The incidence of HIV-1 infection is slowing globally, thanks to broadening implementation of antiretroviral treatment to infected individuals and programs targeting populations at risk of infection with prophylaxis. However, UNAIDS reports indicate that more than half of HIV-1 infected adults in sub-Saharan Africa are women of childbearing age. The availability of antiretroviral treatment to pregnant HIV-1 infected women has reduced the rates of mother-to-child transmission and simultaneously increased the rates of children born uninfected with HIV, but not unexposed.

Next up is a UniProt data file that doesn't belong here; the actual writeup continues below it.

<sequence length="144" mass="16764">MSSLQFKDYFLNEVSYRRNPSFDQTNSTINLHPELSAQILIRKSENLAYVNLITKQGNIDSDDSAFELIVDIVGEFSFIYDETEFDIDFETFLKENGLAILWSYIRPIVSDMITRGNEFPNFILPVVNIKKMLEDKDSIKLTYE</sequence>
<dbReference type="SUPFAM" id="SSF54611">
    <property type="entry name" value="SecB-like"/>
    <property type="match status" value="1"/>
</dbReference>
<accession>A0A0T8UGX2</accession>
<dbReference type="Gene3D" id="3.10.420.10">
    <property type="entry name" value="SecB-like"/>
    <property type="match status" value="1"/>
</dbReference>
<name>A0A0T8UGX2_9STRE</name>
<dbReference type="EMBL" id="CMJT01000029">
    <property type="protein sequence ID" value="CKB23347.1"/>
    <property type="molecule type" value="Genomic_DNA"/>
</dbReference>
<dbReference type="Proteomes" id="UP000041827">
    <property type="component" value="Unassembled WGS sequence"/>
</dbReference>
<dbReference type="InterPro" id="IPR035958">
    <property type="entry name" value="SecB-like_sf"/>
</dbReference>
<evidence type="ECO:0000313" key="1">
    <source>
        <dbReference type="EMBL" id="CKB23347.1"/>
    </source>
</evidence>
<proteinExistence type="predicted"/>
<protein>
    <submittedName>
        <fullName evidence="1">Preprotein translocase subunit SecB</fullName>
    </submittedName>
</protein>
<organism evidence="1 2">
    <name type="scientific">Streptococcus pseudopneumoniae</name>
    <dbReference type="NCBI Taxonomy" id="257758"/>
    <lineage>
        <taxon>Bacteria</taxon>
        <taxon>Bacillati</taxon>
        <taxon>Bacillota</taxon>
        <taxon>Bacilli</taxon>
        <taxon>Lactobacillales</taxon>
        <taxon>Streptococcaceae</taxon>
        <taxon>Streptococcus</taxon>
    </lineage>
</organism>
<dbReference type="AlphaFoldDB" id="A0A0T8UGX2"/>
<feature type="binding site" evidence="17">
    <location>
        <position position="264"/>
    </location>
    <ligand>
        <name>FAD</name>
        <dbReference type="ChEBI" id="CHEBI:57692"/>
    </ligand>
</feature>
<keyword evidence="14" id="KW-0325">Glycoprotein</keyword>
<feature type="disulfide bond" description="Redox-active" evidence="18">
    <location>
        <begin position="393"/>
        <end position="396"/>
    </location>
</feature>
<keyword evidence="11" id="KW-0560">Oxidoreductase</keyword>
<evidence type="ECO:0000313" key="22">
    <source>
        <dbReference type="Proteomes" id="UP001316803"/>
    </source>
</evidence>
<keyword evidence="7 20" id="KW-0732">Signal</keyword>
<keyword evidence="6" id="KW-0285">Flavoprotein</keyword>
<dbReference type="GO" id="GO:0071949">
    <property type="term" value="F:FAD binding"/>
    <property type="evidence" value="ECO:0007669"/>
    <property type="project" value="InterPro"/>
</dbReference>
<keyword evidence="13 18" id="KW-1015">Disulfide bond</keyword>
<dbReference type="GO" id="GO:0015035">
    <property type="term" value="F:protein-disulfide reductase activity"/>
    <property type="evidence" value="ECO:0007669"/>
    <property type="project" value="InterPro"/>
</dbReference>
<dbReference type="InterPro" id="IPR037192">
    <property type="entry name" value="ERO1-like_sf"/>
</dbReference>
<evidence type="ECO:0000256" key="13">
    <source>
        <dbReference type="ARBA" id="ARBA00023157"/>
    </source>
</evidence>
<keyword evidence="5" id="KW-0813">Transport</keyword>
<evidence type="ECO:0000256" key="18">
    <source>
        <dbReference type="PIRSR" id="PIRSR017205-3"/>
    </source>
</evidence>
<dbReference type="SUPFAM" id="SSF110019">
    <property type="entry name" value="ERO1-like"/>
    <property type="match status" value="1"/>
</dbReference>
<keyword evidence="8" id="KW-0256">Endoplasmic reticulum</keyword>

Epidemiologic studies of these HIV-1 exposed uninfected (EU) infants consistently report that these infants have increased morbidity and mortality during the first 2 years of life compared to unexposed infants, even in research settings of improved quality of medical care, infant growth monitoring and nutritional counseling. While early reports found minimal differences in morbidity and mortality between HIV-1 EU compared to HIV-1 unexposed infants, recent studies noted appreciable increases in morbidity and mortality in EU infants: 2-3 fold higher mortality rates and 20-30% more sick clinic visits and hospitalization. Reduced placental transfer of maternal antibody may explain vulnerability during infancy. However, persistent morbidity beyond the neonatal period was noted in EU infants and it is not clear why EU infants have continued elevated risk throughout the first year of life. The main focus of my research aims to uncover the mechanisms contributing to the infant vulnerabilities. One hypothesis we are exploring is that in utero HIV-1 exposure alters the TCR repertoire in infants and leaved a durable imprint on the developing immune system. We are interested in evaluating the role of maternal viral load, immune activation and plasma cytokine environment on the neonatal immune repertoire present at birth by measuring cord blood TCR diversity through amplification of the CDR3 region followed by sequence analysis of expanded clones.